Fortune in My Eyes: A Memoir of Broadway Glamour, Social Justice, and Political Passion by David Rothenberg
January 16, 2013
David Rothenberg’s captivating life has thrust him into the bright lights and glamour of Broadway, as well as political campaigns, civil rights sit-ins, a Central American civil war and the riots of Attica Prison. Now the various roads he has walked converge in his powerful new memoir, Fortune in My Eyes: A Memoir of Broadway Glamour, Social Justice, and Political Passion (Applause Books, October 9, 2012, $29.99).
During his early years as a theater publicist, Rothenberg was the press representative for some of the most successful productions of the 20th century, including Richard Burton's Hamlet, Beyond the Fringe, Hair, Blue Man Group, Harold Pinter’s The Birthday Party and plays by Tennessee Williams, Edward Albee and Noel Coward.
Rothenberg later turned to producing. The 1967 production of the prison drama, Fortune and Men’s Eyes, led directly to the creation of the Fortune Society, an organization that has evolved into one of the foremost institutions providing services and advocacy to the formerly incarcerated. This led to him being invited as a mediator to Attica Prison during the famed inmate uprising in 1971. In the 1980s, he was part of a delegation led by former U.S. Attorney General Ramsey Clark to determine how the Sandinista government in Nicaragua was treating prisoners of war.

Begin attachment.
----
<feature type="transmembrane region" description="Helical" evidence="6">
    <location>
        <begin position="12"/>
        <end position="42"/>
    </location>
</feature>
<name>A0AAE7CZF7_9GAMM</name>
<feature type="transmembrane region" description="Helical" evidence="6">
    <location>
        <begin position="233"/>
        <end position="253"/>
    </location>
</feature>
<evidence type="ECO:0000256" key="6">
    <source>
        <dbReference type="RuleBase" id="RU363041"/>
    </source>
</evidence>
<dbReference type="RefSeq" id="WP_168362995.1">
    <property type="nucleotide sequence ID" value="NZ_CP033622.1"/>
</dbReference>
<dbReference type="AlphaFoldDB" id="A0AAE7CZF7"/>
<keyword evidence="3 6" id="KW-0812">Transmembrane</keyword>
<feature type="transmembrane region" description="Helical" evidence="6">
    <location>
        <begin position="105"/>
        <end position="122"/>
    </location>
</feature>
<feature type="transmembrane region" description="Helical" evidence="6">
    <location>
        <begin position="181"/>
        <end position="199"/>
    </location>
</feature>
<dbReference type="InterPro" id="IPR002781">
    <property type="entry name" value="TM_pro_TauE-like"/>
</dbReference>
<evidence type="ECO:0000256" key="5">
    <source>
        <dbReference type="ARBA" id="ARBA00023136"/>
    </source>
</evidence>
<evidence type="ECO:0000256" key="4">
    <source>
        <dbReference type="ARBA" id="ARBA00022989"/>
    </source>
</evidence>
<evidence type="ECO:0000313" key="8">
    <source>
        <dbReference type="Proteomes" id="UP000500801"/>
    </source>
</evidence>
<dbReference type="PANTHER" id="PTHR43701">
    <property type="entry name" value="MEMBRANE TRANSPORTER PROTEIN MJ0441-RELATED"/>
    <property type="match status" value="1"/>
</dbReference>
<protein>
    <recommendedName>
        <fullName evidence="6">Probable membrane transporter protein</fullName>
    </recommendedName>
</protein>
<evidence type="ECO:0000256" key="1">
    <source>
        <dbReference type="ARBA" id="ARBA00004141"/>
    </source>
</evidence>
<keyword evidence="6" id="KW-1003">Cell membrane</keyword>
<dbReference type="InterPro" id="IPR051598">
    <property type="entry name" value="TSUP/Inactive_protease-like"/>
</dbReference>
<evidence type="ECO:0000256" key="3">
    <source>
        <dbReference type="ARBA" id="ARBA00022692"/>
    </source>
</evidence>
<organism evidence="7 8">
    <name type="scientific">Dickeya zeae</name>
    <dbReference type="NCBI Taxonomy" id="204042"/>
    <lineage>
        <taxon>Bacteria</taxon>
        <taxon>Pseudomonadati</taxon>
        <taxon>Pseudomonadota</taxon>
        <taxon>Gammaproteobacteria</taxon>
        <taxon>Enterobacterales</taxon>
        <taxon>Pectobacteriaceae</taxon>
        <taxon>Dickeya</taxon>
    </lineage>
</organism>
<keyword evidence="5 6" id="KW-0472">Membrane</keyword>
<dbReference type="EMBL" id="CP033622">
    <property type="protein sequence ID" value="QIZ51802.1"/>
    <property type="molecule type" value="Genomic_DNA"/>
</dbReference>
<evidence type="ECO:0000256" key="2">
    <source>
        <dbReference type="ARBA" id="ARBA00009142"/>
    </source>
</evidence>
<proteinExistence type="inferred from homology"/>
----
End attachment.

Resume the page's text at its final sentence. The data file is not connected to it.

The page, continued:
In addition to prison tales, Rothenberg does not abandon his past theater experiences with luminaries such as Elizabeth Taylor, Richard Burton, Bette Davis, Peggy Lee, Alvin Ailey and Charles Boyer.
“David Rothenberg’s Fortune in My Eyes serves as a primer for all of us who strive to lead meaningful lives,” said Tony Award winning actress Christine Ebersole. “The stories of the many who have been forever changed by the Fortune Society are told with honesty and compassion and he illuminates for the reader the transformational power of love. David is a true American hero.”
Rothenberg is currently the host of WBAI’s weekly radio show, Any Saturday.
Fortune in My Eyes, David Rothenberg’s vivid memoir, illustrates theater as a method for social change and awareness. It reveals his numerous experiences with stars and Presidents and with anonymous men and women who, once out of prison, fought to reclaim their lives.